Some more on the smart gun

I took some time to think about these and do some more research, just to see the issues.

Various groups tout smart guns as the solution to end use of the gun by someone else to shoot someone. Without even going into the gun itself, the owner could still shoot someone. The previously mentioned company had a gun that says it will only shoot at regular targets, but I can tell you just how willing I would be to test that, even on someone else.

The first problem is the guns will only recognize their magnetic ring or their radio watch, not the owner. Nothing prevents someone from just taking the ring or watch and the gun and using it.

Secondly, let’s look at cars. Security systems get ever more complex and yet car theft has never gone away. Electronic systems, especially using software have vulnerabilities, although some are a matter of just spending enough time to crack, while others are simpler. So saying that owner identification would stop stolen guns is a lie. People would still steal the guns and then break them so they could use them, or just steal the watch and use the gun.

Third, some groups want YOUR gun to fail safe if there is an issue, yet they want the guns of POLICE to fail deadly. That means an issue in your OIF (Owner Identifying Firearm, since these guns aren’t that smart yet) means the gun will not shoot. Fair enough, in an engineering situation you’d want a device to fail safely. Yet, a police gun should fail deadly so that it could still be used. That means that it is either in software, meaning you could make your gun fail deadly, or someone who somehow gets the gun of an officer (which happens) now has a gun they can break the identification electronics on and the gun will now function normally.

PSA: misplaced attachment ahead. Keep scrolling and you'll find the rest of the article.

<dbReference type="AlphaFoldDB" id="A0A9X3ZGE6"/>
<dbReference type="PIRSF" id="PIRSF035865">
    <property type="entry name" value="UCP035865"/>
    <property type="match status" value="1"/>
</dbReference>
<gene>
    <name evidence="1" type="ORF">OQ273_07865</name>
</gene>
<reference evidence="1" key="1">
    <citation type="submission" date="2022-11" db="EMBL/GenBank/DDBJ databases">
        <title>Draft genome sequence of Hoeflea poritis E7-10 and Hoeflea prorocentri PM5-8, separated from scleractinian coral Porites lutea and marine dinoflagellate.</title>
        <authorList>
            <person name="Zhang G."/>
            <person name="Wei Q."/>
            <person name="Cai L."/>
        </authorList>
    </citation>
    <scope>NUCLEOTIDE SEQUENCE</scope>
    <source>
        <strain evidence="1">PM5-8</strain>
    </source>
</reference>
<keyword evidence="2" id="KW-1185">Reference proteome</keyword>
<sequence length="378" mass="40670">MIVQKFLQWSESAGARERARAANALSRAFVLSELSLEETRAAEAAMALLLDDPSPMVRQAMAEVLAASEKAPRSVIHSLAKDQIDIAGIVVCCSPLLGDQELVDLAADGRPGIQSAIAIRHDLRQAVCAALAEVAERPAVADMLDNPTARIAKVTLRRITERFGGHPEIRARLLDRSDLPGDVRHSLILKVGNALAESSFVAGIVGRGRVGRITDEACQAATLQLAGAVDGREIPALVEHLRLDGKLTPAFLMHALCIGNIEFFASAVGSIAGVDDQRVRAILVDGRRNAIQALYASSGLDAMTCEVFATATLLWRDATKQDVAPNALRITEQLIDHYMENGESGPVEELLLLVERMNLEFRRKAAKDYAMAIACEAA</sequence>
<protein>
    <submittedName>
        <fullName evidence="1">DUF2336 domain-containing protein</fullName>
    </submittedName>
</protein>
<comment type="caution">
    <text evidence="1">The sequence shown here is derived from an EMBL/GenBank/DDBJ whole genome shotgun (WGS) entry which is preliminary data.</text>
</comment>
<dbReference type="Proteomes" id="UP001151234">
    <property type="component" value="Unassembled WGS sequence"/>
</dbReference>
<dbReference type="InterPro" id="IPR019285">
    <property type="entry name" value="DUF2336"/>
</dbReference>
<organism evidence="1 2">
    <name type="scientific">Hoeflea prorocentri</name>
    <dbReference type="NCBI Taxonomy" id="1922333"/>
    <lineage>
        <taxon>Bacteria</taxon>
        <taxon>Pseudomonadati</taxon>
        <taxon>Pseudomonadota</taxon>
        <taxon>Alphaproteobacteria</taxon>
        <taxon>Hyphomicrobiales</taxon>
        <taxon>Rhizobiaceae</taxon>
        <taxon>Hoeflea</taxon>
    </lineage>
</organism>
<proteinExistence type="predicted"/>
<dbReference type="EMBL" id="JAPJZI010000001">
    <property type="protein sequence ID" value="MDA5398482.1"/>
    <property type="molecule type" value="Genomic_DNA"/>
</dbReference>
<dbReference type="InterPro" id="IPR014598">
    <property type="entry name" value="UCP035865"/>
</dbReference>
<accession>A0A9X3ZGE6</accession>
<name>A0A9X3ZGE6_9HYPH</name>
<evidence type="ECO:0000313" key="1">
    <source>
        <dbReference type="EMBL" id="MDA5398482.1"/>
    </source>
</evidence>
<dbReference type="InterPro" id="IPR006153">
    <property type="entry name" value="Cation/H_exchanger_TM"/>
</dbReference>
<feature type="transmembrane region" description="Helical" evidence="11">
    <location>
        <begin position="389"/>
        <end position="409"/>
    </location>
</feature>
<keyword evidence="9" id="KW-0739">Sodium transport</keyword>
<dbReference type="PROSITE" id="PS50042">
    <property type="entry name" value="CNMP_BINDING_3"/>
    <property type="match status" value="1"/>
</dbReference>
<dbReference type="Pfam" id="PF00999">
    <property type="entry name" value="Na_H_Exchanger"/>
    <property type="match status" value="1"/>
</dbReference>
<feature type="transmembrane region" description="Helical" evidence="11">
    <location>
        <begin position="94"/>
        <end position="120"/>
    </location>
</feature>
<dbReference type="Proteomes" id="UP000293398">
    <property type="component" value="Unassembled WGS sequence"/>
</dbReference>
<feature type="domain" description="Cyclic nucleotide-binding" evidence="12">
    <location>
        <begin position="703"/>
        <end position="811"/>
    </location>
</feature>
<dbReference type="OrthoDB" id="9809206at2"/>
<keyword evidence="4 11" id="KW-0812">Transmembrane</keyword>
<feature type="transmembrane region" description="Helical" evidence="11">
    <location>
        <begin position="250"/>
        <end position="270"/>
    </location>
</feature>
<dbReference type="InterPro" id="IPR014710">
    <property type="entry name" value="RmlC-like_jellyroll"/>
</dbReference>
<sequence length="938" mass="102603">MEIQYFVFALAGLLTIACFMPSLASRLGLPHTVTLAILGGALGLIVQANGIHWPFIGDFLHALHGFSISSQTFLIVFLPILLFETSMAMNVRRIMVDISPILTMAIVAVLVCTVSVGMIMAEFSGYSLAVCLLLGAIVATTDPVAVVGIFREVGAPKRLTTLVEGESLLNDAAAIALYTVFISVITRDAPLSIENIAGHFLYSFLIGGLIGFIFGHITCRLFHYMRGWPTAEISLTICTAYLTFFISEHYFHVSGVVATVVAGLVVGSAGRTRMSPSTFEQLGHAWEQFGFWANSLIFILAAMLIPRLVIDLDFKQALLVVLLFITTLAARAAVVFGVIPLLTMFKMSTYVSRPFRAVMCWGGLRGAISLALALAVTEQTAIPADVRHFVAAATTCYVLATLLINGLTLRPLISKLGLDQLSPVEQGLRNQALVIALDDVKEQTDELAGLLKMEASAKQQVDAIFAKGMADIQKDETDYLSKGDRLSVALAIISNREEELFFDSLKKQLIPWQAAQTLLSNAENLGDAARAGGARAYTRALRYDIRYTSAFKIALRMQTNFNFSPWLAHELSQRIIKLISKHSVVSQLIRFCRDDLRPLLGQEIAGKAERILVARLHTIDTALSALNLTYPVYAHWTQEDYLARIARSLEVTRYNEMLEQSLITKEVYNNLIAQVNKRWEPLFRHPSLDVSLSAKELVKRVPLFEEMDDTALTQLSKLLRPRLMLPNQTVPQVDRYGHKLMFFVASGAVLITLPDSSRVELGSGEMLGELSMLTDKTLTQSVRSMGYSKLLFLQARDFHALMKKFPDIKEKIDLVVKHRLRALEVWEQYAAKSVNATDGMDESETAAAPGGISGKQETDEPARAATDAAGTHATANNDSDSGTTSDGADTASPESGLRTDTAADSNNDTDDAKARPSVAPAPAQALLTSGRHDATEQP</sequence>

Fourth, ignoring things like biometrics and fingerprints (especially since the Mythbusters could open a fingerprint door with a photocopy image of the fingerprint) the only way to truly prevent the gun from being used by someone else would be to lock it to one owner, forever. Of course, there would still be software vulnerabilities and such, but let’s handwave those away. Basically, it means that you could either never ever sell the gun since nobody else could sue it, you could never give it to a family member or pass it down or anything. Or, to do so, you’d have to send it to the factory or to a gunsmith to have it programmed to accept the new owner, meaning that someone could steal your gun and re-program it to accept them instead.

Long story short, what I’m trying to say is that OIFs won’t reduce guns being stolen or made from trash or people getting shot or anything like that, and saying they will is dishonest. Having a gun that identifies the owner isn’t the problem, even though the tech is currently near worthless. it’s the fact that saying it will prevent gun crime or that you’re essentially a second class citizen compared to police is the issue.

making a gun identify the owner and the fact that it is being held, and you’ve made a gun that could even do away with the safe action trigger Glocks have. If the owner of the gun isn’t holding it, it won’t shoot. If someone else is holding it, it won’t shoot. You could make a gun that as soon as the person who owns it grabs it in need the gun is instantly ready to go, no training on thumb safeties and seating a magazine to avoid the disconnect safety and all and you have a good self defense gun.

But the tech is being used in a dishonest way that doesn’t help protect people. Also, that previously mentioned pistol is about $10,000.


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